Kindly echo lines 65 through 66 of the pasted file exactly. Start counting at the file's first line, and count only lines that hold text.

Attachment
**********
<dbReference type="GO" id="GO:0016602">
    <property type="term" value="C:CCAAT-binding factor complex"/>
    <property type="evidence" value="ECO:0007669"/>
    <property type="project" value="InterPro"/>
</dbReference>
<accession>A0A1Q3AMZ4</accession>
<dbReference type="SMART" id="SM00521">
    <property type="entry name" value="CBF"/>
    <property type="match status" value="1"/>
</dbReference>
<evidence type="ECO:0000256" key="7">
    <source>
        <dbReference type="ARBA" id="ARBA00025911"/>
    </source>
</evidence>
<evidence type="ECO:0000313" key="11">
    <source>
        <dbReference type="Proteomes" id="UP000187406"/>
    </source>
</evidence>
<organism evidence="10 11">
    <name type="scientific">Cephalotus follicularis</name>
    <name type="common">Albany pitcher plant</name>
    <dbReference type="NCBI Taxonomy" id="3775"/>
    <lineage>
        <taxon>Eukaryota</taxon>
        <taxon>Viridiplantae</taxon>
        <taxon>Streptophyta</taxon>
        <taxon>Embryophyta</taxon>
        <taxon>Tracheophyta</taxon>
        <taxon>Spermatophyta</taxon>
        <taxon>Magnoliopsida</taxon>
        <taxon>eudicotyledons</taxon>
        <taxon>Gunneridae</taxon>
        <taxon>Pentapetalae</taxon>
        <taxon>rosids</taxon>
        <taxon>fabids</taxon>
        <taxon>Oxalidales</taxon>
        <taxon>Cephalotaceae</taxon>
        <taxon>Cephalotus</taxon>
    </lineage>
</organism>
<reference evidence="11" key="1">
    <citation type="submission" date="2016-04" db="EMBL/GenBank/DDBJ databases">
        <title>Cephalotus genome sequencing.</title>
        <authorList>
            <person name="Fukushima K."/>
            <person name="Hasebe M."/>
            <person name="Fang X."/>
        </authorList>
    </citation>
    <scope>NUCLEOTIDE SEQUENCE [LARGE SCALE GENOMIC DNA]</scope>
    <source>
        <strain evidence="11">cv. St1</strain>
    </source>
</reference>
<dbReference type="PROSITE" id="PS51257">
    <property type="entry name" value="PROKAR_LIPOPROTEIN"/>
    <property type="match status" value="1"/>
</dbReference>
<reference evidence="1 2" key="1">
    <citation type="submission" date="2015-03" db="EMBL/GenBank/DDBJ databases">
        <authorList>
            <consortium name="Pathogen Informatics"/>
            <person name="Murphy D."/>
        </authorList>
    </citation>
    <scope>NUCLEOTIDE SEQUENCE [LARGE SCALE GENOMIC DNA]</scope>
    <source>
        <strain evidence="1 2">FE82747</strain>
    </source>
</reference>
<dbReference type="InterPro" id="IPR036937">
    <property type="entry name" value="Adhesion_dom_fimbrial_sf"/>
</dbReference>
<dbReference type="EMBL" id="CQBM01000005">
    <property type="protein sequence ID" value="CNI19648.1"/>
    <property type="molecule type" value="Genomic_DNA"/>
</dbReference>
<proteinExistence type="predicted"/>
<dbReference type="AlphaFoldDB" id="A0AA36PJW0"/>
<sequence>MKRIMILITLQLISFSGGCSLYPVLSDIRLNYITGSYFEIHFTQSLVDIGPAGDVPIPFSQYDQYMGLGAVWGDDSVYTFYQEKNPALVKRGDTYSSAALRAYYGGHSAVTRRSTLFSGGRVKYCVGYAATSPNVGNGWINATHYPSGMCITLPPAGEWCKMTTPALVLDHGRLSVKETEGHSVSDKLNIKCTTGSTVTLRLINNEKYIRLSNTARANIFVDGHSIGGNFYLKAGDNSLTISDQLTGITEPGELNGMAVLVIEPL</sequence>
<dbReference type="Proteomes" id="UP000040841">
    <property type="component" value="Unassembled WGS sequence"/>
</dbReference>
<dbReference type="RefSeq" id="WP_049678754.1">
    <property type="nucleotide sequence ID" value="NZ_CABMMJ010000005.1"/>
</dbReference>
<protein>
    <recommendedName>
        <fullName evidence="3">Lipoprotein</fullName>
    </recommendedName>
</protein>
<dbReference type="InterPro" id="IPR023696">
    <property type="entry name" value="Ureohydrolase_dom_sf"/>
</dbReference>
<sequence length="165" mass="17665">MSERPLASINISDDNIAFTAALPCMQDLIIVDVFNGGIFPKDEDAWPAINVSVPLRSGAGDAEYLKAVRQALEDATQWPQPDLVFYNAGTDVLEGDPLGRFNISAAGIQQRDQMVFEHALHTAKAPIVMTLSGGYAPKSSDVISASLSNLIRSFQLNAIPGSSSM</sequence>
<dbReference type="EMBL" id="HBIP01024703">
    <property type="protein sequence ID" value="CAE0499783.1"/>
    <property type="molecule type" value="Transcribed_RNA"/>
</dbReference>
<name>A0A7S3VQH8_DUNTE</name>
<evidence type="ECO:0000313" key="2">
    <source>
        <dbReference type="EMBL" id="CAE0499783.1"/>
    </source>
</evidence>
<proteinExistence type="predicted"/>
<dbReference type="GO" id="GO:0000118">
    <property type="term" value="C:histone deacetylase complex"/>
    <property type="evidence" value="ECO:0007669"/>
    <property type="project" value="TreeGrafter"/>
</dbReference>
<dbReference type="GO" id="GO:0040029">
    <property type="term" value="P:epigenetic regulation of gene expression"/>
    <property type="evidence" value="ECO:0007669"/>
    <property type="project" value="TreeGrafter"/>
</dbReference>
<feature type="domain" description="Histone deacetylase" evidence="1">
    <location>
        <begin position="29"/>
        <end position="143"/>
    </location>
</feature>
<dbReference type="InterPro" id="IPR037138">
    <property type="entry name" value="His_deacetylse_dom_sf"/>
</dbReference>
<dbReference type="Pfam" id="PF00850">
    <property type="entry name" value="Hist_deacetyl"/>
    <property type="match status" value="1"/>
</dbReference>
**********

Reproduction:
            <person name="Murphy D."/>
        </authorList>